LISBON, Ohio (WKBN) – There’s new hope for breast cancer prevention and treatment. A clinical trial at the Cleveland Clinic shows promising results in a vaccine, and a woman from Lisbon was one of the first to get the shot.

Jennifer Davis is one of 15 women who participated in the Cleveland Clinic and Anixa Biosciences trial last year — all of them in recovery from triple-negative breast cancer, one of the deadliest and most aggressive types.

“If we can prevent even just one form of breast cancer, that’s great. If we can prevent multiple forms of breast cancer, that’s even better,” said Dr. Amit Kumar, chairman and CEO of Anixa Biosciences.

Davis talked about her decision to participate in the trial and said it has given her hope that her cancer won’t come back.

“It really has changed everything for me,” she said.

Davis was diagnosed in September 2018. She described her journey as she scrolled through old photos, including early in her diagnosis when she cut off her hair before chemotherapy.

“I feel like that was the only time that I had a little bit of control in a situation that I had control over,” she said.

The Lisbon native says her husband and three kids and her community were always there for her through a year of chemotherapy, radiation and finally a double mastectomy.

“I never went to an appointment by myself, ever. They were there for me through everything,” she said.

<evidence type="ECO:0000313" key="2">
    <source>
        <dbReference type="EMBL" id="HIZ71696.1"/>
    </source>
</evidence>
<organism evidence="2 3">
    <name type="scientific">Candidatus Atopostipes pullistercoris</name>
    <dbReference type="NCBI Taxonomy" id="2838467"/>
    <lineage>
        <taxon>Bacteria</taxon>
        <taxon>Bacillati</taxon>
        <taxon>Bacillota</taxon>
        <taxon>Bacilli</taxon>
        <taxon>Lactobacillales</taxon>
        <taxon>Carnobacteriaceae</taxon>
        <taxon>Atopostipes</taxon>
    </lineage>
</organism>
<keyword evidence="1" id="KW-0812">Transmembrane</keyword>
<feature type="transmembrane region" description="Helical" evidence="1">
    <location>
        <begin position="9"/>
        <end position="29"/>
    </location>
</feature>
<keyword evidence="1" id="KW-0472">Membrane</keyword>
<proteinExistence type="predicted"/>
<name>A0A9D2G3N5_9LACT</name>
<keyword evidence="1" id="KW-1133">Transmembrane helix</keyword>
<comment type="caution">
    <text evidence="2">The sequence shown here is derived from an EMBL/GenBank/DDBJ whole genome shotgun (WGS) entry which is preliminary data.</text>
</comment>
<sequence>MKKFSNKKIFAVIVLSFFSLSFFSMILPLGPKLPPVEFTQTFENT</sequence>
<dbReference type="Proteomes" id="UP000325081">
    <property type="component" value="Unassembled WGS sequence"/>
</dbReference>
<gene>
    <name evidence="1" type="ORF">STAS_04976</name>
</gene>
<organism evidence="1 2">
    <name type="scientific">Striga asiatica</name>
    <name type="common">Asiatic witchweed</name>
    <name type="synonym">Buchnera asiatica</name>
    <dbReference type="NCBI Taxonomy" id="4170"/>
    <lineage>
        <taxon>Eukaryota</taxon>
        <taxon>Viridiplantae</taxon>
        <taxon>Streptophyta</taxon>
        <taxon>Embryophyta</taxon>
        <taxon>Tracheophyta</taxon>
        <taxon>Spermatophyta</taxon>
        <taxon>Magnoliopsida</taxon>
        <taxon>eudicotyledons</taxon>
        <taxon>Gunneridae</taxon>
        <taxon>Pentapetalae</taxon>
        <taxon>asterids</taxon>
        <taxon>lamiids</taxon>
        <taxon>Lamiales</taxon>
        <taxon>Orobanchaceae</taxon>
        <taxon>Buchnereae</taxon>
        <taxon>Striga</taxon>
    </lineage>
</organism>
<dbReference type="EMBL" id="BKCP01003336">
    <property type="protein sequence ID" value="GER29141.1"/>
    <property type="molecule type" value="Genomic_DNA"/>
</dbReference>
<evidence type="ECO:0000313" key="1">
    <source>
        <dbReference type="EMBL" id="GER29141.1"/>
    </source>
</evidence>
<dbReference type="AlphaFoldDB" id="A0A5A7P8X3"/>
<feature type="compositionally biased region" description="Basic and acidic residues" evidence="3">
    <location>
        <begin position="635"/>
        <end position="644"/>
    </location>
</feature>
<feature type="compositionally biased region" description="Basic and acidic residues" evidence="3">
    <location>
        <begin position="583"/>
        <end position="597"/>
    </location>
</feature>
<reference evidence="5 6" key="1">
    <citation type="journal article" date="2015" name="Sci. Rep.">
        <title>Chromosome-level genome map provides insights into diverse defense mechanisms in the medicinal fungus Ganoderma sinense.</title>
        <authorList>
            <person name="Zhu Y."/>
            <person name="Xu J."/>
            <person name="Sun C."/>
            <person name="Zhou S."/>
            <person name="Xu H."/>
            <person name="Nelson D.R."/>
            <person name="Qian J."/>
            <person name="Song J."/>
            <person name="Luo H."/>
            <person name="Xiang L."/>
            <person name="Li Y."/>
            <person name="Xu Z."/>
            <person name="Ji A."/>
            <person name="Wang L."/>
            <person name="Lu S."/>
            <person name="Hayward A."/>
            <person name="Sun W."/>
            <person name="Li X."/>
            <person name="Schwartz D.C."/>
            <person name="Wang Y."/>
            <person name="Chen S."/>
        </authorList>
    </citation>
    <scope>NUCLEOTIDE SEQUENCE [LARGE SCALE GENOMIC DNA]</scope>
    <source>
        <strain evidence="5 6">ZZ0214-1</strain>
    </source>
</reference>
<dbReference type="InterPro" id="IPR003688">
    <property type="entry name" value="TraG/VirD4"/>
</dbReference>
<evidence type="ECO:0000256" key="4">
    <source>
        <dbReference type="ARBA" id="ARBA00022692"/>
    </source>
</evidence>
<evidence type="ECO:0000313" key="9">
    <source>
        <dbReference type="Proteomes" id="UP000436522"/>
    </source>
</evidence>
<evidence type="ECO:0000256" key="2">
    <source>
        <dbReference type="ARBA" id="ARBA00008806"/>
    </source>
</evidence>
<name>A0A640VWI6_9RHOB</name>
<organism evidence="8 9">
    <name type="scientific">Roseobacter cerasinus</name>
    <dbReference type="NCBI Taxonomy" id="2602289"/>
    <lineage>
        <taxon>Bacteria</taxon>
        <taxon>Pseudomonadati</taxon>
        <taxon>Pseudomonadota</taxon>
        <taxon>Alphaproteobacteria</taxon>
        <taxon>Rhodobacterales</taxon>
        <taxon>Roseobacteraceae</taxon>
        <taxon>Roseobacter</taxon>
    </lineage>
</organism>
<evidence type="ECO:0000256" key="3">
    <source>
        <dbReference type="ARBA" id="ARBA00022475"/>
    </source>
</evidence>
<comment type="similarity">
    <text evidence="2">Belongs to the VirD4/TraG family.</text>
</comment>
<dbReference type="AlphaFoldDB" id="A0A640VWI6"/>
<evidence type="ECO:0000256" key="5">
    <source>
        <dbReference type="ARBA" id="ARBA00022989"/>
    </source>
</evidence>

Her husband tried to give her a sense of normalcy.

“Brian made me get out of bed and go to that concert, which I had a great time, but I was really sick after that,” she said.

Davis is now cancer-free, but over 40 percent of women diagnosed with triple-negative recur. The hope is that the vaccine will knock that rate to 0 percent.

During the trial, she got three vaccines over six weeks and says she had no side effects. Now, her body can recognize cancer cells before they turn into something bigger.

“When there are just a few or a handful of cells, the immune system can destroy them, and as a result, the tumor will never develop,” said Dr. Kumar.

Davis’s trial was a milestone, after decades of research for Anixa Biosciences and Dr. Vincent Tuohy at the Cleveland Clinic.

But there’s a lot more testing and human trials to go.

It could be seven years before the vaccine could be approved.

Davis said her hope in participating in the trial is that one day, her daughters will never go through what she did.

“I hope my daughters can get it, I hope their daughters can get it one day if they have kids, and everybody I know can get it, because I’d rather them get an injection than triple-negative,” she said.